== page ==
Species Tree inference concatenation Species Trees are often estimated by concatenating several gene sequences and analyzing as one (data from Chen and Li, 2001). Gene 1 Human CTTGAATAATTTTTAC Chimp CTTCAATAATTTTTAC Gorilla TTTGAATAATTTTTAC Orang CTTGAATAATTTTTAT Gene 2 TAGAGTTTCCTTGTGGTG TAGAGTTTCCTTGTGGTA CAGAGTTTCCTTGTGGTC Gene 3 CGGTTT TGGTTT CRGTTT
Concatenation and gene tree discordance How does concatenation perform when sequences are generated from different topologies? CGGTTT TGGTTA TAGTTA CGATTA TGATTA TAATTT TGAATT TGCTAT CCCTAT Species tree: y = 1.0, x = 0.05 y x Simulated gene trees concatenated sequence CGGTTT TGGTTA TAGTTA CGATTA TGATTA TAATTT TGAATT TGCTAT CCCTAT
Trees inferred from concatenated sequences (Kubatko and Degnan, 2007) y = 1.0, x = 0.05 Number of genes
Is species tree inference consistent in this setting? 1. Concatenation? No. 2. Consensus?
Types of consensus trees Greedysort clades by their proportions. Accept the most frequently observed clades one at a time that are compatible with already accepted clades. Do this until you have a fully resolved tree. Majority ruleconsensus tree has all clades that were observed in > 50% of trees. R*for each set of 3 taxa, find the most commonly occurring triple e.g., (AB)C, (AC)B or (BC)A. Build the tree from the most commonly occurring triple. (AB)D, (CD)B are two rooted triples
Asymptotic consensus trees Consensus trees are usually statistics, functions of data like x-bar. Definition: an asymptotic consensus tree is the tree that is obtained by computing the consensus tree using topology probabilities from the multispecies coalescent model. Motivation: if there are a large number of independent loci, observed gene tree, clade, and rooted triple proportions should approximate their theoretical probabilities.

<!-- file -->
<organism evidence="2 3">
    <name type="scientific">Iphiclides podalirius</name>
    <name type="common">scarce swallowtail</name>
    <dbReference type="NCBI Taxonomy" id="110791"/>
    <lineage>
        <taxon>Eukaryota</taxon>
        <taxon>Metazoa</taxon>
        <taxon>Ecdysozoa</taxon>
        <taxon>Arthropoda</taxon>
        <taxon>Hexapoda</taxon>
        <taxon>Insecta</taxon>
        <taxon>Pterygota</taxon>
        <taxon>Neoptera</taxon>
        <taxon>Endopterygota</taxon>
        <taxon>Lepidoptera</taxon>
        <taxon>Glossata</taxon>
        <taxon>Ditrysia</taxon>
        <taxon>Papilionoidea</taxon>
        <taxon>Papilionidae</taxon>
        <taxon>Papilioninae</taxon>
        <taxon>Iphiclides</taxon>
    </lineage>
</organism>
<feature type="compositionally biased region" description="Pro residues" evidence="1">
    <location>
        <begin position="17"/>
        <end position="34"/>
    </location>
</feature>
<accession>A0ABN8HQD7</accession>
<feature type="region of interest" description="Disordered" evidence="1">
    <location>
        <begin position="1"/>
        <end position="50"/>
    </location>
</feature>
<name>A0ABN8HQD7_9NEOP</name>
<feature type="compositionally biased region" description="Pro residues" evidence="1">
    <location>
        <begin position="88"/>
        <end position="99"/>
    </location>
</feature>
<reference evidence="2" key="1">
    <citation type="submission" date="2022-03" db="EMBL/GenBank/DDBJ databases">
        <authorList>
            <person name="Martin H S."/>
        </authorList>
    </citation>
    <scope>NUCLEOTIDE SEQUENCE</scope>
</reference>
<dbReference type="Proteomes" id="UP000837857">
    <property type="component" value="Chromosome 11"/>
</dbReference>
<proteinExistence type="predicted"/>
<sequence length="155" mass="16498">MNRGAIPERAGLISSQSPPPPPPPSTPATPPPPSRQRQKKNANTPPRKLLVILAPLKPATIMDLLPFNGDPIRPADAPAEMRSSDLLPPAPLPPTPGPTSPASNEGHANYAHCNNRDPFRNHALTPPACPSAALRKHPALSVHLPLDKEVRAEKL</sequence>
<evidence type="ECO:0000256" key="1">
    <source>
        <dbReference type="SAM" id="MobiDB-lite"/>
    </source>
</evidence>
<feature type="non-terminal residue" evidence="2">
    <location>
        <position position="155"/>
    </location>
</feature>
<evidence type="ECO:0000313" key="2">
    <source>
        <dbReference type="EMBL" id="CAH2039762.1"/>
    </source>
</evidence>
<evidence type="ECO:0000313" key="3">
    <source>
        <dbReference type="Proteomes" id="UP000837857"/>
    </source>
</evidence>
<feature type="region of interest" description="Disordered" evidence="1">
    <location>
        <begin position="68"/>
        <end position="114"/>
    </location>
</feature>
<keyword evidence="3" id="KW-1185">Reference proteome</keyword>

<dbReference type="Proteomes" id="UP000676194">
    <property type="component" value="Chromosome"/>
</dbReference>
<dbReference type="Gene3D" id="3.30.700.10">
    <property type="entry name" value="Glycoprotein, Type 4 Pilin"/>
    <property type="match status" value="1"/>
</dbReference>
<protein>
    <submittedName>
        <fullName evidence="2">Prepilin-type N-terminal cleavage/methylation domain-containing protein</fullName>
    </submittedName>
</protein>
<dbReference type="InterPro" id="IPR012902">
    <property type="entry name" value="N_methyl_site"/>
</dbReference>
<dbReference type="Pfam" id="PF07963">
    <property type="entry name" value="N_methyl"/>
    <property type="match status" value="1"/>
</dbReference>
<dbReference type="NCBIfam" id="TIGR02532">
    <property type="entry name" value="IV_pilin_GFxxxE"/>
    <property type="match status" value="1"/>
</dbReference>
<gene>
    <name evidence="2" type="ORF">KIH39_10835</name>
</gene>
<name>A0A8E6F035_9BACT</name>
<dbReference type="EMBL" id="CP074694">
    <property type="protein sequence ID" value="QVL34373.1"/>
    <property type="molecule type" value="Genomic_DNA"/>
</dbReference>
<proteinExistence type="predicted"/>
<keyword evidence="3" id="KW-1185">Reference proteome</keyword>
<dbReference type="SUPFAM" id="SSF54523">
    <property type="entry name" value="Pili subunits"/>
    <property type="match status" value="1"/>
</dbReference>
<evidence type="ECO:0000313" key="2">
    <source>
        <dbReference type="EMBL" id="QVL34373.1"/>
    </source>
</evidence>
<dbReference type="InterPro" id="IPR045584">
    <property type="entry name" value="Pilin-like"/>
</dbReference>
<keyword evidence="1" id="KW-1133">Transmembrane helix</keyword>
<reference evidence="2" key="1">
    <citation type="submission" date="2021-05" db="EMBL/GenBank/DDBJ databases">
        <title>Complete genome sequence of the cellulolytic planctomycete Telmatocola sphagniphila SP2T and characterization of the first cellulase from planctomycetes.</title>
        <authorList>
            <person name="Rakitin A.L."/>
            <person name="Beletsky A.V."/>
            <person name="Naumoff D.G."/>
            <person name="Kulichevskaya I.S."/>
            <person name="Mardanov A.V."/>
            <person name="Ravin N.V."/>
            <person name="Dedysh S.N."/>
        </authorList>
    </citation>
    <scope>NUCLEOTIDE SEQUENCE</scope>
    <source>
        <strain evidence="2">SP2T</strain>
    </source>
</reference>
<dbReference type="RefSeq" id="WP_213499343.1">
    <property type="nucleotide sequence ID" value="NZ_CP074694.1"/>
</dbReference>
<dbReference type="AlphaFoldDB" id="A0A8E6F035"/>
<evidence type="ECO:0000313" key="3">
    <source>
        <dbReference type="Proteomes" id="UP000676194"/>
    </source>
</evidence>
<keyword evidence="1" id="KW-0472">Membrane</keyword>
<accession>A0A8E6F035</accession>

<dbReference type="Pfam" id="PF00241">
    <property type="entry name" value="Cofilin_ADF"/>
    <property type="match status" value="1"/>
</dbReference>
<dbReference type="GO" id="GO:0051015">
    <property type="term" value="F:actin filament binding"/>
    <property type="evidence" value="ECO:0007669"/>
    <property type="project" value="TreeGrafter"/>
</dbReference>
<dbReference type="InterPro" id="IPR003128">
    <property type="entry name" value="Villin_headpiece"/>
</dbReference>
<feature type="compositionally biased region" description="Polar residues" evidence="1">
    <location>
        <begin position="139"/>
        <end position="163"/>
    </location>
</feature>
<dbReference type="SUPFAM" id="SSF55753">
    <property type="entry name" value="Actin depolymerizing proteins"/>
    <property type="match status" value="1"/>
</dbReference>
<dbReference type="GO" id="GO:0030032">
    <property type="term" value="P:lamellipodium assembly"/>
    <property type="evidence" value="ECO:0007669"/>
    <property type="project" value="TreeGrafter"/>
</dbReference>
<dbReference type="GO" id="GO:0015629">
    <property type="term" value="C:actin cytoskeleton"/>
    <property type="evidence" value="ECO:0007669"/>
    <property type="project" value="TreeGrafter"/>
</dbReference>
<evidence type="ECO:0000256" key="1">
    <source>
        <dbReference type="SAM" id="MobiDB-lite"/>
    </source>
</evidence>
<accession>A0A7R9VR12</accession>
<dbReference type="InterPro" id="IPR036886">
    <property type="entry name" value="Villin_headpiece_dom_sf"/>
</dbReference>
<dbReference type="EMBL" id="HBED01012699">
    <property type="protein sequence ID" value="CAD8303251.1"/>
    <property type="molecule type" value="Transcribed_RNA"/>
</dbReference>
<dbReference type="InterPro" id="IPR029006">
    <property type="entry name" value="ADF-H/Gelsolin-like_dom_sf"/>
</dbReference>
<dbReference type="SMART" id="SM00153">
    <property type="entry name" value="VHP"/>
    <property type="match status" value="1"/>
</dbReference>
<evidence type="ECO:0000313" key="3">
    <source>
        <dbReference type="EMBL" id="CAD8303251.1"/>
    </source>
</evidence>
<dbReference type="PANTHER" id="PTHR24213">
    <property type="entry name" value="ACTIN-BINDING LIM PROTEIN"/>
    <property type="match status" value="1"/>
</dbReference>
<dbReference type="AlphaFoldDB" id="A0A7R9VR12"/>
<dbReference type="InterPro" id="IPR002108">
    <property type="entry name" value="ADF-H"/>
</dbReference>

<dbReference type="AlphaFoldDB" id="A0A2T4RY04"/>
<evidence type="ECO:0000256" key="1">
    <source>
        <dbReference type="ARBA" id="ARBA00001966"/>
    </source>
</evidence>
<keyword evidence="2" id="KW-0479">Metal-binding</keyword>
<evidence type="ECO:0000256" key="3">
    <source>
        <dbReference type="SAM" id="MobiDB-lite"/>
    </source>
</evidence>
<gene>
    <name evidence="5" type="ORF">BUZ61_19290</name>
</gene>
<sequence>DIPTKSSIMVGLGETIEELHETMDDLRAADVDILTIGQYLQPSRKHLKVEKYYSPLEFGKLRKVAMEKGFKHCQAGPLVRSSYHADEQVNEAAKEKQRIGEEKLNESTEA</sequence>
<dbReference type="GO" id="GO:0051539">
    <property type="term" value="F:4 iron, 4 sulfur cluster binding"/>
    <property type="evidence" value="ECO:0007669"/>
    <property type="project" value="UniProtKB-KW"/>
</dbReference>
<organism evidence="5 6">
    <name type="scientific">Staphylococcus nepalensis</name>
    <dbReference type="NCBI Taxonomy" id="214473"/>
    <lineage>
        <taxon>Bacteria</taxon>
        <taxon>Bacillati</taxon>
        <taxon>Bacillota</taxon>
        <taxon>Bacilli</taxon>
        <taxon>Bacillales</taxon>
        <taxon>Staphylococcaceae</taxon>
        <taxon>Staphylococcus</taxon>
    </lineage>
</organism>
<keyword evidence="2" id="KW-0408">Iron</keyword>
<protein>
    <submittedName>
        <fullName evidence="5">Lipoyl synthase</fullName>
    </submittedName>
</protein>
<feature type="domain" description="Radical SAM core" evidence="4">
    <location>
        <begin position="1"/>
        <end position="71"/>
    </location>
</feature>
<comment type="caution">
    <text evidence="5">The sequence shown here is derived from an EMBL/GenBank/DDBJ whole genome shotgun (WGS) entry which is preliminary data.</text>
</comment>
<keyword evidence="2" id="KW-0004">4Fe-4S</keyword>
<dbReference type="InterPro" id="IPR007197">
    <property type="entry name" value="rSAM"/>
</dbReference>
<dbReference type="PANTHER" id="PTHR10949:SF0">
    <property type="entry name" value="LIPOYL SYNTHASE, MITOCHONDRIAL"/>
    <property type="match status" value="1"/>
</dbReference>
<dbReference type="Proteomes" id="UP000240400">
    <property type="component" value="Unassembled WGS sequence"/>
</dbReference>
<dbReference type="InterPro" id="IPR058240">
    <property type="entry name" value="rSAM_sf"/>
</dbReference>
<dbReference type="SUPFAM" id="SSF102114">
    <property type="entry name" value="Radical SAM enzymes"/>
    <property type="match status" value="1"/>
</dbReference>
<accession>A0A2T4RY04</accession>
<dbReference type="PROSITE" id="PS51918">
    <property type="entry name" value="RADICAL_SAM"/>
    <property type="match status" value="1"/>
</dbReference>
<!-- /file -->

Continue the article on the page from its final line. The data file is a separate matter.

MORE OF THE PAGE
Simulated gene trees Greedy consensus tree
Simulated gene trees Greedy consensus tree R* consensus tree Greedy consensus tree
Majority-rule: unresolved zone
Is species tree inference consistent in this setting? 1. Concatenation? No. 2. Consensus? Yes (R*), no for greedy and majority-rule.
Are consensus trees inconsistent estimators of species trees? Theorem 2. (i) Majority-rule asymptotic consensus trees (MACTs) do not have any clades not on the species tree. (ii) Majority-rule unresolved zones exist for any species tree topology with n 3 species. Theorem 4. R* asymptotic consensus trees (RACTs) always match the species tree. Theorem 3. Greedy asymptotic consensus trees (GACTs) can be misleading estimators of species trees for the 4-species asymmetric tree and for any species tree with n > 4 species.
What about finite samples? If you sample 10 loci, you could have: All 10 match the species tree 9 match the species tree, 1 disagrees 8 match the species tree, 2 disagree, etc. You can consider gene trees as categories and use multinomial probabilities for the probability of your sample
R* consensus, y = 0.4, x = 0.6
Conclusion Coalescent gene tree probabilities can be used to prove or disprove the statistical consistency of species tree estimators.
Number of genes Probability R* consensus, y = x = 0.1